The Seven Principles of Bias
This is a long overdue post. A topic that has come up on many occasions, and is fundamental to disputes between rationalists and anti-rationalists, is that of bias. There are many misconceptions surrounding the topic of bias, and I'd like to try to clear them up. And so, I formulated seven principles of bias:
1. Everyone is biased
And I mean everyone. Every single person, in every assessment that they make, has all kinds of biases. Sometimes it is as obvious and powerful as confirmation bias - the tendency to interpret matters in a way that confirms one's prior views. At other times it can be as subtle as emotional associations, either positive or negative, with something from one's childhood. No person is a computer.
2. There is nothing wrong with being biased
Being biased is part of the human condition. It hampers one's ability to objectively appraise a topic, but that handicap does not reflect badly one someone any more than a physical handicap. For example, as someone who grew up Jewish and lives in Israel, of course I am biased towards seeing Israel as the good guy in the Israel vs. Palestinian conflict. There's no shame in that bias.
3. Being biased doesn't mean that you are wrong
This is a corollary of the first principle; since everyone is biased, of course being biased cannot mean that one is wrong. And even if, in a dispute, one person is substantially more biased than the other, it still does not mean that he is wrong.
4. There are different degrees of bias
This is an extremely important point. Although everyone is always biased, the degree of bias can be so drastically divergent that it becomes qualitatively different. Confirmation bias is extremely powerful. Confirmation bias to one's religious worldview is often fundamental - which means that even overwhelming evidence will not convince someone that their position is false.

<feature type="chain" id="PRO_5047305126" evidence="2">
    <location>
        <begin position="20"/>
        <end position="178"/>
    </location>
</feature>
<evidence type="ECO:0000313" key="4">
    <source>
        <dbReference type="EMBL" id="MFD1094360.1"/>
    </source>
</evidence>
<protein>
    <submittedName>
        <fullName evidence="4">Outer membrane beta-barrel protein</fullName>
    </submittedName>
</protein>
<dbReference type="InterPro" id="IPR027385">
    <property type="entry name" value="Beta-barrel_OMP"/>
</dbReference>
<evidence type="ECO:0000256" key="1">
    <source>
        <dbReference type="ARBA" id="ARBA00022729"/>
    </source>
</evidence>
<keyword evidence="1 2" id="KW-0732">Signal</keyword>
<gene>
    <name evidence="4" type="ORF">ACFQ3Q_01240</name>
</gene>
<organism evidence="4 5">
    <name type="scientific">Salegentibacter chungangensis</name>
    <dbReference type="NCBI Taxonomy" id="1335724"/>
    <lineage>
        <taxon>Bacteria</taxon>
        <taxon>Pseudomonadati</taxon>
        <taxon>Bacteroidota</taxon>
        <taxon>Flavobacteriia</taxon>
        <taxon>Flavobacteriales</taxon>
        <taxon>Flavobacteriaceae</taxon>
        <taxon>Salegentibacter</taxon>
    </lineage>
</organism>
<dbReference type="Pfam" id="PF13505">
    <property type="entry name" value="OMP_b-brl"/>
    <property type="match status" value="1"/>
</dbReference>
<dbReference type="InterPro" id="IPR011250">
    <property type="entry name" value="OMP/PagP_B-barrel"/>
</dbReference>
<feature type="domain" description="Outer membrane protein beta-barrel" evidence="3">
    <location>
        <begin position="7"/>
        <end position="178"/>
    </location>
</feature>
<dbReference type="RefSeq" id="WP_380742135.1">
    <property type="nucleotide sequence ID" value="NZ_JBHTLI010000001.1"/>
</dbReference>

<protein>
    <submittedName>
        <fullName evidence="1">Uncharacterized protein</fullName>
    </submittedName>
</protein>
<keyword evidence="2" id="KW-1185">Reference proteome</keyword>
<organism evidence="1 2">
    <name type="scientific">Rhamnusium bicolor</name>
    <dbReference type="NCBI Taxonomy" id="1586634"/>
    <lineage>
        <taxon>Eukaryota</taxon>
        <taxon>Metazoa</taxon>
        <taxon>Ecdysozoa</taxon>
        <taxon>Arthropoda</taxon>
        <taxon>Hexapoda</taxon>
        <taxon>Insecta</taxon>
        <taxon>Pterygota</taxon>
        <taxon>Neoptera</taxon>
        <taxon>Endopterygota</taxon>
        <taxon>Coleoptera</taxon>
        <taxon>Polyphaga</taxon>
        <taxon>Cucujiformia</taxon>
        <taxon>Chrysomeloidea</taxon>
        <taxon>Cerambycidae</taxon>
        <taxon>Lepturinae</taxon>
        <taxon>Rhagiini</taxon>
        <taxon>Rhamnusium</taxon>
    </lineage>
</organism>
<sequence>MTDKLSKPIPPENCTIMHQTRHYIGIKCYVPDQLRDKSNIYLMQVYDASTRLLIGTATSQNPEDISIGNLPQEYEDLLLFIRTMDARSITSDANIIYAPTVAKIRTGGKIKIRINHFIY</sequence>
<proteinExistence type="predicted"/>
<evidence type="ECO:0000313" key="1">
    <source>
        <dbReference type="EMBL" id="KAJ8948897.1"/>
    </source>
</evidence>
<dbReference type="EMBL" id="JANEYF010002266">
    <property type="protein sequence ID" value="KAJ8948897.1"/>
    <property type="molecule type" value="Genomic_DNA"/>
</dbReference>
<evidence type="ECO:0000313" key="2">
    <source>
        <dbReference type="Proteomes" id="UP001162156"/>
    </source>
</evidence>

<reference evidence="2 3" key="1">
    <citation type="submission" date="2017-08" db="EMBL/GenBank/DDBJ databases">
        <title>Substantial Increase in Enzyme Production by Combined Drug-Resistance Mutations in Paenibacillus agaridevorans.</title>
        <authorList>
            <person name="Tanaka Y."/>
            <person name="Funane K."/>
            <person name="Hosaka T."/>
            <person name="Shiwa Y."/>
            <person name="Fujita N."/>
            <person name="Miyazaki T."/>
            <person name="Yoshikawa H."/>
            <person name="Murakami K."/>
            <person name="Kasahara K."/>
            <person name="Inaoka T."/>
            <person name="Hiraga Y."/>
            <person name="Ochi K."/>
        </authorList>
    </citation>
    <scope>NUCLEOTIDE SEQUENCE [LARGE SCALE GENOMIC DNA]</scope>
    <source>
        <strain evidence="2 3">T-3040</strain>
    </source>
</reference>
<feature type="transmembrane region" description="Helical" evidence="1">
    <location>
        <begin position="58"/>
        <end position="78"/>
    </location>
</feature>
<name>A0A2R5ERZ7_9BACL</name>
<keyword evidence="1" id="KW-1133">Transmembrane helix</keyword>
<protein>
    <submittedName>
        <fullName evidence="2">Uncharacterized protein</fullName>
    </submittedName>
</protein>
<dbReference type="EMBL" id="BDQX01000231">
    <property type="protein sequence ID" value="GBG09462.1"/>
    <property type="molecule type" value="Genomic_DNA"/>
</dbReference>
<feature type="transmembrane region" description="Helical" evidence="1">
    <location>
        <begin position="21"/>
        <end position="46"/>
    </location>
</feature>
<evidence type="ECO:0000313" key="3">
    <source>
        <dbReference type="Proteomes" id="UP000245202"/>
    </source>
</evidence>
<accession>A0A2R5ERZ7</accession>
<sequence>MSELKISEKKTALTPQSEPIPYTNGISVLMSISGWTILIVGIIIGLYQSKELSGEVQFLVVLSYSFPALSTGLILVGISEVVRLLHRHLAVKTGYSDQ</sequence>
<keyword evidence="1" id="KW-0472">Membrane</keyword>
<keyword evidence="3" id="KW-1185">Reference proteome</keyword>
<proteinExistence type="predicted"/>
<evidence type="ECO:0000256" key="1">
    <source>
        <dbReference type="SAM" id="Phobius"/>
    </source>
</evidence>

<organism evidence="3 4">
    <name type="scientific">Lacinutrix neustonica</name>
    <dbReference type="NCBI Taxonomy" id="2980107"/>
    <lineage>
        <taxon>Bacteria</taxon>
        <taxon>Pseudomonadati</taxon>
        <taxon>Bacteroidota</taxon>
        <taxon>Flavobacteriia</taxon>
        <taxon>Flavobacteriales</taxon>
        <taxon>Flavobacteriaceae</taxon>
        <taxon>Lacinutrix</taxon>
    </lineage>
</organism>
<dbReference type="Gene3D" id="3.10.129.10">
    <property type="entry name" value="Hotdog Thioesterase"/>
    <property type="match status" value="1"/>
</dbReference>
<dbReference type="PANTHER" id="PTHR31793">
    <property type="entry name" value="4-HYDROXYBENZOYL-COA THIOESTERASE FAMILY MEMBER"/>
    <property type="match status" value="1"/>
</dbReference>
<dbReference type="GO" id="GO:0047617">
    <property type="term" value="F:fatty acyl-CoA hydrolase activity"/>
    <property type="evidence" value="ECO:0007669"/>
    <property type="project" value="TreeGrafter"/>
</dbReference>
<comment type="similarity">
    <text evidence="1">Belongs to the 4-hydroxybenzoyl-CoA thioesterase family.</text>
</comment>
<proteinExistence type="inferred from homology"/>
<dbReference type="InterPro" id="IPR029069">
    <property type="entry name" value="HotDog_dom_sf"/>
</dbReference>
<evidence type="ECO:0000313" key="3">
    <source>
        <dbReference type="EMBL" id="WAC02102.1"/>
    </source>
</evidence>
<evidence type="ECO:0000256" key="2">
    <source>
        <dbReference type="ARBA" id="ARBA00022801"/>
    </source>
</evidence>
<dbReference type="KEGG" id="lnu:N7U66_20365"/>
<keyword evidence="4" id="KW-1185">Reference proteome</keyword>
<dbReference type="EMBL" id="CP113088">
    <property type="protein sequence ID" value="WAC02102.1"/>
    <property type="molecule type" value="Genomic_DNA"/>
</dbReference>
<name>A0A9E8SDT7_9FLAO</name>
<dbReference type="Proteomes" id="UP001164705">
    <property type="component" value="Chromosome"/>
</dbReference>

5. Bias affects credibility
As noted earlier, being biased has nothing to do with being wrong. However, it justifiably affects credibility in the eyes of others. When evaluating claims, we put a certain degree of trust in the person making the claim (which varies depending on how much we can research the evidence ourselves). To the extent that the person is biased, there is less basis for this trust.
6. People who do not acknowledge their biases are more likely to be crippled by them
Many people believe that they are able to be fully objective in evaluating claims - even those which run counter to their deeply-held beliefs. They further believe that by claiming themselves to be objective, this is reason for others to accept that they are objective. Not only is this false, but in fact the reverse is often true. People who delude themselves into thinking that they are objective are even more likely to fool themselves in other areas. The first step in overcoming bias is acknowledging its existence.
7. There can be clues that someone lacks fundamental bias and/or has the ability to overcome it
This has be handled carefully. There can be clues that someone else, or oneself, has the ability to overcome bias, at least in certain areas. One clue is that the person has demonstrated the ability to admit error in the past. (However, this is not always a valid indicator; sometimes there is a "born-again" mentality in which there is a drive to cleanse oneself by denouncing a former way of life and of thinking.) Another clue is that a person is freely able to admit to certain weaknesses in their position and strengths in their opponent's position, even if overall they consider themselves to be correct.
These are the principles that I came up with - I'd be glad to hear other people's reformulations or additions.